So in the same way a rich teenager may bewail the cruelty of the world if her parents refuse to spend $50K on her Sweet 16 party instead of only 20, so these scientists are morally entitled to extract infinite billions from the beleaguered workers of the world, giving nothing in return, and are being oppressed if they are denied their entitlement. Glad we got that straight.
This has always been the attitude of the true believers among priesthoods, and we’re not going to see this lobby go away anytime soon if it can also offer the prospect of corporatist profit.
(In that connection, we’re seeing an old front newly opening up again: new prospects for geoengineering are being touted by studies and in the media as the upcoming Copenhagen conference gets a lot of attention, and as people come to realize that domestic legislative efforts like Waxman-Markey are always going to be insufficient to deal with the climate crisis, and as people start to think that maybe they don’t really want to pay to deal with it. This is the happy hunting ground for disaster capitalism, and geoengineering is a classic disaster opportunity.
Of course the people who didn’t want to pay directly through slightly higher energy costs in the short-term, while they’d end up saving money in the longer term, will end up indirectly paying far more for geoengineered corporatism. That in turn will only end up failing to solve the climate disaster while it adds unimaginable new environmental calamities, and how much are those going to cost?
But scientism will get a new playground for awhile.)
As they scratch their heads over the conundrum, academics don’t want to face the truths of Peak Oil, resource depletion, the collapse of exponential debt, so they may focus on ideology and spirit as if they exist in a vacuum. Thus Glanz quotes anthropologist Richard Leventhal to the effect that physical explanations for the Mayan collapse are “beside the point”. Rather, “these multigenerational projects are based upon a strong and ongoing belief system in how the world works”. So it all depends on faith, and faith simply stands or falls on its own, like faith in the stock market. The physical unsustainability of that faith is meaningless.
In truth we know that the spirit, while it can help inspire, can go only so far as the flesh is able. Ideology and its collapse track the sustainability and collapse of the resource base. Explanations which focus only on the spirit are always incomplete at best.
If we look at the Decline and Fall of Rome, we see how insufficient were the predominantly spiritual and character explanations of commentators like Vegetius and Gibbon, how these are really supplements to resource and complexity analyses like that of Joseph Tainter.   
This is of course an extremity of absurdity, this revival of the collapse of pure spirit, but they’re driven to it by the necessity to deny resource depletion and what it is dictating. Instead they appeal to a kind of patriotism, the patriotism of science. The success of something like the Hadron Collider or the colonization of Mars depends upon everyone continuing to religiously believe in it, and exercise that belief by socioeconomically enslaving themselves to it.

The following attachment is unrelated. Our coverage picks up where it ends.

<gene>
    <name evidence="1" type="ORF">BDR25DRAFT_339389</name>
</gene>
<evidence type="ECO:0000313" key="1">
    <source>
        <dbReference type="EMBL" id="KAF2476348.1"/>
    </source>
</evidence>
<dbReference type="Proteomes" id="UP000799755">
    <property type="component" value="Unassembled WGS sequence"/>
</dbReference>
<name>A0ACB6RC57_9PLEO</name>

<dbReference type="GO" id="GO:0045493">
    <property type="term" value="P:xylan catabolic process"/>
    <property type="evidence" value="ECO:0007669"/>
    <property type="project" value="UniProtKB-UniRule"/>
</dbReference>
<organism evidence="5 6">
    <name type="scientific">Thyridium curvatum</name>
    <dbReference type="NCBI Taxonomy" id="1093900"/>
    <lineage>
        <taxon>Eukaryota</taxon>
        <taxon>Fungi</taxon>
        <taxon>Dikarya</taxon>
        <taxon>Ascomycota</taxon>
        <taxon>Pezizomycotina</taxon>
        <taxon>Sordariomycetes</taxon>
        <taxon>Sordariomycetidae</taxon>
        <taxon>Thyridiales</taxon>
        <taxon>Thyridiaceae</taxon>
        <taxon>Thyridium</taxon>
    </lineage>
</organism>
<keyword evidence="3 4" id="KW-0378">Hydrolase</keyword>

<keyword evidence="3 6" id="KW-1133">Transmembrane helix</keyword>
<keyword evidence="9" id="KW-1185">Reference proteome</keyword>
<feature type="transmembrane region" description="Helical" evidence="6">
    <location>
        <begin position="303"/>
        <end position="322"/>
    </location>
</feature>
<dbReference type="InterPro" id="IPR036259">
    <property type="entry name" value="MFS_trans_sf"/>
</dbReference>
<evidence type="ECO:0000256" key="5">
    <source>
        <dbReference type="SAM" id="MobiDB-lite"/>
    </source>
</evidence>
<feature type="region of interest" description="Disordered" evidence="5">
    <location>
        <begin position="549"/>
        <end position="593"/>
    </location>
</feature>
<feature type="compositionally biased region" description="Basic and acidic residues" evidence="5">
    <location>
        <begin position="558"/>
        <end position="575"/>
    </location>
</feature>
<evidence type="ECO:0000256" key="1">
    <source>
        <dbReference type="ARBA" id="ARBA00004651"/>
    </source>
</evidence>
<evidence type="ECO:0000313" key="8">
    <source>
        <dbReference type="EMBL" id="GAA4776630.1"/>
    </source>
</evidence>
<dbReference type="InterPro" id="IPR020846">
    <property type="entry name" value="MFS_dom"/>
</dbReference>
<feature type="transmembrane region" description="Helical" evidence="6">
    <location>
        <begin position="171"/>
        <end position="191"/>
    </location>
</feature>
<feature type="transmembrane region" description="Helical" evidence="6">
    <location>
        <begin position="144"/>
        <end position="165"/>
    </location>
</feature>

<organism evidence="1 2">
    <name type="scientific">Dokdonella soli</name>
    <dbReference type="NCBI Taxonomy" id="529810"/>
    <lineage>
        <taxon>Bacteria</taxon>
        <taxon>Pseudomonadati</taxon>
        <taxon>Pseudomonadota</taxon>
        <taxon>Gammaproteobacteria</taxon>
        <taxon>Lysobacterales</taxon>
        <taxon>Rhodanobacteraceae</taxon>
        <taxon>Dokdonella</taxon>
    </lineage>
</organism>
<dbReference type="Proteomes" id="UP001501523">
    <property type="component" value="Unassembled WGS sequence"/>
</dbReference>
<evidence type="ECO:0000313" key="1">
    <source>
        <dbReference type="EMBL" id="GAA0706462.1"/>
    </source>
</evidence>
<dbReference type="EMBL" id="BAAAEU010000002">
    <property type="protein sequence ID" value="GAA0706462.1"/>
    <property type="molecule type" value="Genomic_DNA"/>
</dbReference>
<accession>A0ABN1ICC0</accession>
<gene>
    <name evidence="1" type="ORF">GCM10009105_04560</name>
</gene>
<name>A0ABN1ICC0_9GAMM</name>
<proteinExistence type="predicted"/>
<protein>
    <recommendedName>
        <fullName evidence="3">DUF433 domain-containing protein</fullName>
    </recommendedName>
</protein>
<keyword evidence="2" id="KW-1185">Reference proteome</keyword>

And if you question, if you doubt, if you dissent, if you scoff, you are subversive, heretical, unpatriotic, anti-American, treasonous, criminal. The rhetoric isn’t at this level yet, but the attitude is coalescing.
In reality, the spiritual/ideological superstructure and the resource base operate in a dialectical interplay which is driven by the base.
If we have:
A. The physical facts – resource depletion and agricultural failure;
B. The spiritual demoralization and loss of faith;
then we can see how:
A leads to B: the rains, the soil, the oil fails – it means the gods failed;
B leads to A: stupidity, short-sightedness, failure to respect, cherish, revere the land – lead to physical destruction and depletion.
We can see the results of the progress religion, growth fundamentalism, and scientism everywhere today. If resource abundance originally seduced humanity into its profligacy and wastefulness, we have long been unquestioning, voluntary fanatics about it, to the point that even as gods fail everywhere, the faith still holds strong, at least on the surface.
Perhaps the first hairline cracks are appearing where it comes to monumental science projects like CERN. Here the version of the progress faith is the so-called Standard Model. This is the particular detail of the “strong and ongoing belief system” for whose future these particle scientists fear.
The failure of faith here would not be lack of “belief” in the Standard Model as such, but in the propriety, the EROI and SROI of investing endless $ billions to carry out arcane experiments to prove or disprove some abstruse mathematical detail, while so many millions lack jobs and go hungry.
In the end faith in the system depends upon faith in the proposition that the great bulk of the wealth of society should go into the pockets of a handful of men, for their personal amusement and private religious ritual, and that somehow, in some Utopia thousands of years form now, it’ll all trickle down, and our distant descendents will honor us as saints, that we submitted as slaves today, that we believed these promises which were eventually redeemed.
That’s the superstition demanded of us.